The Jacksonville defense finished second in the NFL in scoring, allowing 16.8 points per game. The Jaguars couldn’t throw the ball consistently but they mitigated opposing quarterbacks because they had the NFL’s best pass defense. And they also finished second with 55 sacks.
On offense, the Jaguars had the NFL’s top-rated rushing attack.
So their formula? Run the ball better than anyone, allow fewer points than all but one team, allow the fewest passing yards in the NFL, and get after the opposing quarterback better than just about anybody.
How the Dolphins stack up: Start with the fact Jay Cutler was a worse quarterback than Bortles in 2016. Now forget that because Cutler is gone.
The Dolphins believe Ryan Tannehill, their anointed starter for 2018, is a better quarterback than Bortles. On some days, Bortles is better. On some day Tannehill will be better. But over his career, Tannehill has been better.
The problem here is the Dolphins defense compared to the Jacksonville defense is a Yugo versus a Ferrari. The Dolphins gave up a touchdown more per game than the Jaguars this season and that’s the reason the Jags were No. 2 in scoring and Miami was No. 29 out of 32.
The Jaguars got after the quarterback with their high-priced defensive front. The Dolphins did not consistently get after quarterbacks with their high-priced defensive front.
Miami finished 26th in the NFL in sacks. The Jaguars had almost twice as many sacks as the Dolphins.
Oh, and while the Jaguars led the NFL in rushing, the Dolphins were 29th in the NFL in rushing.
So compared to the Jacksonville formula, the Dolphins must turn the defense almost completely around and find a running game that goes from bottom of the heap to top of the hill.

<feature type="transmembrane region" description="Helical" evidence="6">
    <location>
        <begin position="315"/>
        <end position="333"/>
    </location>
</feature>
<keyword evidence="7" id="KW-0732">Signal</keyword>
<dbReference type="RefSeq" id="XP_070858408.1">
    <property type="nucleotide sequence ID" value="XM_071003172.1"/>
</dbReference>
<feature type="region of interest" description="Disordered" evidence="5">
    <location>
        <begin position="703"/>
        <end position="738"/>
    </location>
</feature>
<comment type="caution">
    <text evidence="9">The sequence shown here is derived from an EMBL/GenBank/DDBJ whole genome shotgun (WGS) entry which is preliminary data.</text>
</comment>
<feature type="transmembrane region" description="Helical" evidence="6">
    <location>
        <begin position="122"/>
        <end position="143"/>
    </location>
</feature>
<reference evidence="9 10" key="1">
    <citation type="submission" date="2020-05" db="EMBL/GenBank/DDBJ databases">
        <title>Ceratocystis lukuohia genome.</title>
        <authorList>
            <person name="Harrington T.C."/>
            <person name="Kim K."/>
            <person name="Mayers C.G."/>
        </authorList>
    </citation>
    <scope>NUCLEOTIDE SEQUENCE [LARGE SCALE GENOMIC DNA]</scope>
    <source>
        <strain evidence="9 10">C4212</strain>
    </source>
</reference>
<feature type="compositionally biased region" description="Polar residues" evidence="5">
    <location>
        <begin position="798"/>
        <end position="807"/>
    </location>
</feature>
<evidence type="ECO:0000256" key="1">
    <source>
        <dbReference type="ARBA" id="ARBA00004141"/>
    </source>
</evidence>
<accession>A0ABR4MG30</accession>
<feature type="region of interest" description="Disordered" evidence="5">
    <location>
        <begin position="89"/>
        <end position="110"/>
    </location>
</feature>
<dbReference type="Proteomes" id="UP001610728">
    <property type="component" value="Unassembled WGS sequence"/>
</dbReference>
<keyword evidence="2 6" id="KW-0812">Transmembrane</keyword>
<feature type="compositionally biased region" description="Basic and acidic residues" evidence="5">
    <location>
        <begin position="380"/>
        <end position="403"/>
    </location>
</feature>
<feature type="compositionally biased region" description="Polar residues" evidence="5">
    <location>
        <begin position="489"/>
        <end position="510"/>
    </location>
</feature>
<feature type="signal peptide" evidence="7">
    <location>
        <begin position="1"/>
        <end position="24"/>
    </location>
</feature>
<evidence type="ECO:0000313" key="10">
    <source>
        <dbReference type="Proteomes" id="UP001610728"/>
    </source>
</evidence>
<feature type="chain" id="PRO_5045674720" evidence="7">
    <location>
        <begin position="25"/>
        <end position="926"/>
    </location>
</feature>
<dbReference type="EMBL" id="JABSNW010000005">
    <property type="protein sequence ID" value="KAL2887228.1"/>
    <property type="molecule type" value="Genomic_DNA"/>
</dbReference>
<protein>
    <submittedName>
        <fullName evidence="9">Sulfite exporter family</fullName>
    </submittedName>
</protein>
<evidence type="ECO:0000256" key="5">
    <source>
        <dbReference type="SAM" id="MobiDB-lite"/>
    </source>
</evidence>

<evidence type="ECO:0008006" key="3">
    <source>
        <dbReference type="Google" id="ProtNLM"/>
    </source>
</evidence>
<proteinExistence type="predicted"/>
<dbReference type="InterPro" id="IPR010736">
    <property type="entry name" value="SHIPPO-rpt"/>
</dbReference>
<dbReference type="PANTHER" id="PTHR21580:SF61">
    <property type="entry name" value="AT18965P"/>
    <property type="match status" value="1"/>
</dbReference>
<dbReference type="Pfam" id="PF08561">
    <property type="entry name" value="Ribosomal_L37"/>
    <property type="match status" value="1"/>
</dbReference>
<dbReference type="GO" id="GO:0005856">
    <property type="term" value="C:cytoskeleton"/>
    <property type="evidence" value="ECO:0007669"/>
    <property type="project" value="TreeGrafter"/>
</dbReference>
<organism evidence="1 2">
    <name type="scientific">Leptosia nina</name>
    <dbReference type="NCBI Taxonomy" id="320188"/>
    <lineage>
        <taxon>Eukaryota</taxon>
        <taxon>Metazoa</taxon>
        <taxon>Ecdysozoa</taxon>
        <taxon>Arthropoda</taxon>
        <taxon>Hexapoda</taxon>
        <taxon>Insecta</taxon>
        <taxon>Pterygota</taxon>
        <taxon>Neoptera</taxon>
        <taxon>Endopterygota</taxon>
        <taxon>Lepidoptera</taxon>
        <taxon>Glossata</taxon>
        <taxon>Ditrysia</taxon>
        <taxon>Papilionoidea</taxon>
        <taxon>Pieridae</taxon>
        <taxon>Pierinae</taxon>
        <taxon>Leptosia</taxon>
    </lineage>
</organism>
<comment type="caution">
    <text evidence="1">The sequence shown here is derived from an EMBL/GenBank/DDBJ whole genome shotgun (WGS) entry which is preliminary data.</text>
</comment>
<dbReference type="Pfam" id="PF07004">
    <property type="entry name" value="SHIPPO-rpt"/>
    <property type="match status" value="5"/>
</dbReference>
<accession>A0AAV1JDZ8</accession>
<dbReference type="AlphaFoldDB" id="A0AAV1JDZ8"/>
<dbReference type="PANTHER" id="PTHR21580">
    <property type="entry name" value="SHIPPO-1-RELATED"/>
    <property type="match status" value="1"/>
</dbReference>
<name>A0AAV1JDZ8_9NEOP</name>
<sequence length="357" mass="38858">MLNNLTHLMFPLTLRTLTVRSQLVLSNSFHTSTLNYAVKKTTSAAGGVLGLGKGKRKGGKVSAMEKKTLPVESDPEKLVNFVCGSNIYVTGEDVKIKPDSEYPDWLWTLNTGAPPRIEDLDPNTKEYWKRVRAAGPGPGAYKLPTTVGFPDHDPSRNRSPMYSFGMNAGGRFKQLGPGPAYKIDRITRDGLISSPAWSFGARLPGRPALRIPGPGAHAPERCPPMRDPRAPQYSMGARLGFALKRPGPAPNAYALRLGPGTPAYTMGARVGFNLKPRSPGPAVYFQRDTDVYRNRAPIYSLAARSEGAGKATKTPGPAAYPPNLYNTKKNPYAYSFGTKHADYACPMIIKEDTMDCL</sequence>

The Minnesota formula: This is interesting because the Vikings, like the Dolphins, lost their starting quarterback this season. And like the Dolphins, the Vikings lost their best running back — obviously under different circumstances in that Miami traded Jay Ajayi while Minnesota’s Dalvin Cook was injured.
The Vikings didn’t go quarterback shopping when Sam Bradford was injured after two games. They handed the reins to Keenum and he played well.
Keenum threw 22 touchdowns and seven interceptions in making all but two of Minnesota’s starts. He had some ups and some downs but he stayed healthy and turned himself into part of the solution rather than a problem.
It obviously helped the Vikings had the NFL’s best scoring defense, allowing only 15.8 points per game and had the NFL’s second-best run and pass defense.
So the Vikes got solid backup QB play and great defense and, oh yeah, they were seventh in the NFL rushing the football despite losing Cook.
How the Dolphins stack up: I believe this will show the Dolphins greatest mistake of the last year and that is they decided the quarterback situation was solid when it was more like a house of cards.
The team decided that it was comfortable with Tannehill coming back from a partially torn ACL without surgery and it was fine with Matt Moore as the backup. And both decisions proved wrong.
Tannehill injured the same knee again a week into training camp. And as soon at that happened, the Dolphins knew they needed to get help because Moore couldn’t stay healthy for 16 games. And he didn’t.